Rider makes history with unbeaten 104
Falkland’s Holly Rider wrote her name into the record books when she scored 104 not out in a top of the table clash against Checkendon on Saturday, June 18.
Rider’s hundred, her first in the league, represents a landmark moment for women’s cricket in the area – it is thought to be the first scored by a woman in the Berkshire League’s history.
Her father, Neil Rider, watched Holly pass 100 from the non-striker’s end – it was to be a memorable Father’s Day for the former England Women’s head coach.
Holly, 16, said: “It definitely felt amazing because I’ve been playing men’s cricket for quite a few years now so to get that achievement was really special.”
For some, having dad up the other end might have added some extra pressure – but not for Holly.
She said: “It didn’t add any extra pressure, it was nice that he was at the non-striker’s end when I got it because we started playing men’s cricket together.”
And for Neil, it was “one of the proudest moments” he’s experienced.
He said: “I was probably more nervous than she was.
“As we got towards the end one of the guys brought out a drink and told me she was on 89, but we only needed 18 more runs to win the game.
“I knew she needed most of the strike, and I didn’t want to get out either so we could share that moment on the pitch.”
Out in the middle, Neil “has to wear a few different hats” as a coach, clubmate and parent but, first and foremost, “a cricketer”.
A special moment for the Riders, then, and a special moment for Falkland too, who have worked hard to champion and develop the women’s game.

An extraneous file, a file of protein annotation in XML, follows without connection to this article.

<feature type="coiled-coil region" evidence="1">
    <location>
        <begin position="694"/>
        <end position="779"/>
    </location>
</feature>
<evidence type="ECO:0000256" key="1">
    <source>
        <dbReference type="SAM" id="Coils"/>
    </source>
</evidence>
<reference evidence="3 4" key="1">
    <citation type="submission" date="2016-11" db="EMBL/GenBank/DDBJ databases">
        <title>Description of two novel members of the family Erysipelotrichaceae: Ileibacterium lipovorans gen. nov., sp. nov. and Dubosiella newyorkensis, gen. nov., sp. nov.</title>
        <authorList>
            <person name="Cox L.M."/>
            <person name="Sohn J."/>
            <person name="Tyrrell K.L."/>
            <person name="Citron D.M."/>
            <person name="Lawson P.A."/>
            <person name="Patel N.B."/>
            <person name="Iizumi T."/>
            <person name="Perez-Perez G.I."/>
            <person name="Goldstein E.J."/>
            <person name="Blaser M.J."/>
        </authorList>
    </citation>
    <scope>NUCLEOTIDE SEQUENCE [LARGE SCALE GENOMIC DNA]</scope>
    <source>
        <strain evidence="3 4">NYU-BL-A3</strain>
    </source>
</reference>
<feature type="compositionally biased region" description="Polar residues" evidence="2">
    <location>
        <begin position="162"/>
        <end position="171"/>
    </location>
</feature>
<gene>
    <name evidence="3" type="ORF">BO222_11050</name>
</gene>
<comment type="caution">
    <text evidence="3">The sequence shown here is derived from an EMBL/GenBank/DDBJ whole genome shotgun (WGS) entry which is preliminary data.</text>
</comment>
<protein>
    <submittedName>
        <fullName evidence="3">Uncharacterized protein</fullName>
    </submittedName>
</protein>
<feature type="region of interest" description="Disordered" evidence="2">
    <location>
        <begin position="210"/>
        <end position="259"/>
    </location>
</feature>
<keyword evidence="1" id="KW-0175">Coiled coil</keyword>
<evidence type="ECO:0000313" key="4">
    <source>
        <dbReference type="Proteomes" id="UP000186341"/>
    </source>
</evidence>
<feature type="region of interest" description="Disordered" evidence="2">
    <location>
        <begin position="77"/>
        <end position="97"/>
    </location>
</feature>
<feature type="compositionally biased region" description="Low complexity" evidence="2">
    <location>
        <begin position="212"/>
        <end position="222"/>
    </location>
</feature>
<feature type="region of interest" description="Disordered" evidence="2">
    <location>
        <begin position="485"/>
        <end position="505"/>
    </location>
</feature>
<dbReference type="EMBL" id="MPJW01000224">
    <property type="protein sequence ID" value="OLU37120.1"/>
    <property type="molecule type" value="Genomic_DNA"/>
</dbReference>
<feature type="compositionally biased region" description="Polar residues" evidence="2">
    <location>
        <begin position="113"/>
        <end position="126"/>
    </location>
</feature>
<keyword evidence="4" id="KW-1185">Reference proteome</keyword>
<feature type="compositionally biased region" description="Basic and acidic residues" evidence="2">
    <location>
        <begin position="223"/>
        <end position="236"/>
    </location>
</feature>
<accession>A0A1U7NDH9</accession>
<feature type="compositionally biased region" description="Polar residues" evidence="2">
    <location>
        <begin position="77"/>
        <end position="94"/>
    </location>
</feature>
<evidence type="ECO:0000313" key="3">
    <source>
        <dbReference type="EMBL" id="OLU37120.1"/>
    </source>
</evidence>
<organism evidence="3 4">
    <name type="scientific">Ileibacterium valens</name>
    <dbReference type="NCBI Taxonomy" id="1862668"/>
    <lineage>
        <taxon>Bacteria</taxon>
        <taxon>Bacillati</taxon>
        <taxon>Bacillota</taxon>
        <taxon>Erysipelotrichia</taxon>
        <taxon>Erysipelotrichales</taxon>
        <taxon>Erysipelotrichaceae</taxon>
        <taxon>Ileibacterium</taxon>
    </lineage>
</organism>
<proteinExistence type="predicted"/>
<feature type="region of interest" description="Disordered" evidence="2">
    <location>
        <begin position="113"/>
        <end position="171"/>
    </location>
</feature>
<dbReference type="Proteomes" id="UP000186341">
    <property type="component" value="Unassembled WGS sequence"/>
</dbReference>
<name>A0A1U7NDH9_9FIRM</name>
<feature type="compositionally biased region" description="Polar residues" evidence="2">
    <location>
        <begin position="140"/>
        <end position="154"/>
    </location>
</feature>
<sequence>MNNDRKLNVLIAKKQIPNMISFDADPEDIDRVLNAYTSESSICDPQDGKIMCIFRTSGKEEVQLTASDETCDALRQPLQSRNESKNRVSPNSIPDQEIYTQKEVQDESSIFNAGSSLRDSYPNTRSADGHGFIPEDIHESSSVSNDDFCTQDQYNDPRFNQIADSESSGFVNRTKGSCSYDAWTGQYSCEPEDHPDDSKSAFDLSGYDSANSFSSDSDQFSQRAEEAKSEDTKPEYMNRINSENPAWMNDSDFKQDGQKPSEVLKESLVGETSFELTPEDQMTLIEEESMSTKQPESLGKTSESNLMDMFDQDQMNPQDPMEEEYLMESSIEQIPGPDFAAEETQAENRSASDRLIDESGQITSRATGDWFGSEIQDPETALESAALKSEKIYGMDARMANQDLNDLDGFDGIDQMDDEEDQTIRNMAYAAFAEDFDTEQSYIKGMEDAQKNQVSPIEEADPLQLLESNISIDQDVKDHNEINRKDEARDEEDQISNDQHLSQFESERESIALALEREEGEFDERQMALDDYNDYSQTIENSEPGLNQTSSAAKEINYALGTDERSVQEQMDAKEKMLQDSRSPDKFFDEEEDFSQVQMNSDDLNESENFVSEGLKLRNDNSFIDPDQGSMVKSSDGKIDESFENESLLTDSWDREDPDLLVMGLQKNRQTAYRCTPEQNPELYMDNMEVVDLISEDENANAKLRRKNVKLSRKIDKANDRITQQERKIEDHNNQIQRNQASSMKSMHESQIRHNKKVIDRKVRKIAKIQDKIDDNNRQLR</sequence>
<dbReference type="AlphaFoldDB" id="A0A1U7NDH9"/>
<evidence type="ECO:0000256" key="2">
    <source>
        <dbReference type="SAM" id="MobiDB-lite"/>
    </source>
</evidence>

Holly said: “When I first started, there weren’t any girls playing men’s cricket, I was the only one.
“Falkland’s developed the women’s section and there’s quite a few girls in the team and that’s a brilliant feeling.
“It’s a brilliant club that I’m so lucky to have and a brilliant community to be a part of.”
When Neil isn’t at the crease, he’s one of those working to develop women’s cricket at Falkland.
He said: “We set the girls section up six years ago now, this is our seventh season.
“We’ve got 75 to 80 girls turning up to training and we run girls teams from under-11s up to under-17s and now with a dedicated women’s first team.”
When she's playing, Holly has to contend with pace, bounce and swing – as well as some less obvious challenges.
“I started playing men’s cricket when I was 13 and I wasn’t really aware of it at the time.
“In my first game I walked straight into the men’s changing room and dad had to run in and manoeuvre me away!”
Since January, Holly has been training with the Southern Vipers and Neil is confident it’s an “exciting time” for women’s cricket.
He said: “Thousands of people are watching the game, enjoying it and coming back.
“I’ve got no doubt that the standard is going to keep on improving.
"Holly's training 20 hours a week with the best coaches, in the best environment and she's immersed in the whole Vipers mentality.
"There are thousands more girls playing the game at a young age.
“Girls are turning up to watch and are seeing role models and heroes that they can go and emulate.”
Holly is "aiming for number one in the world" – with the support of Neil, Falkland, Southern Vipers and so many more, she might just get there.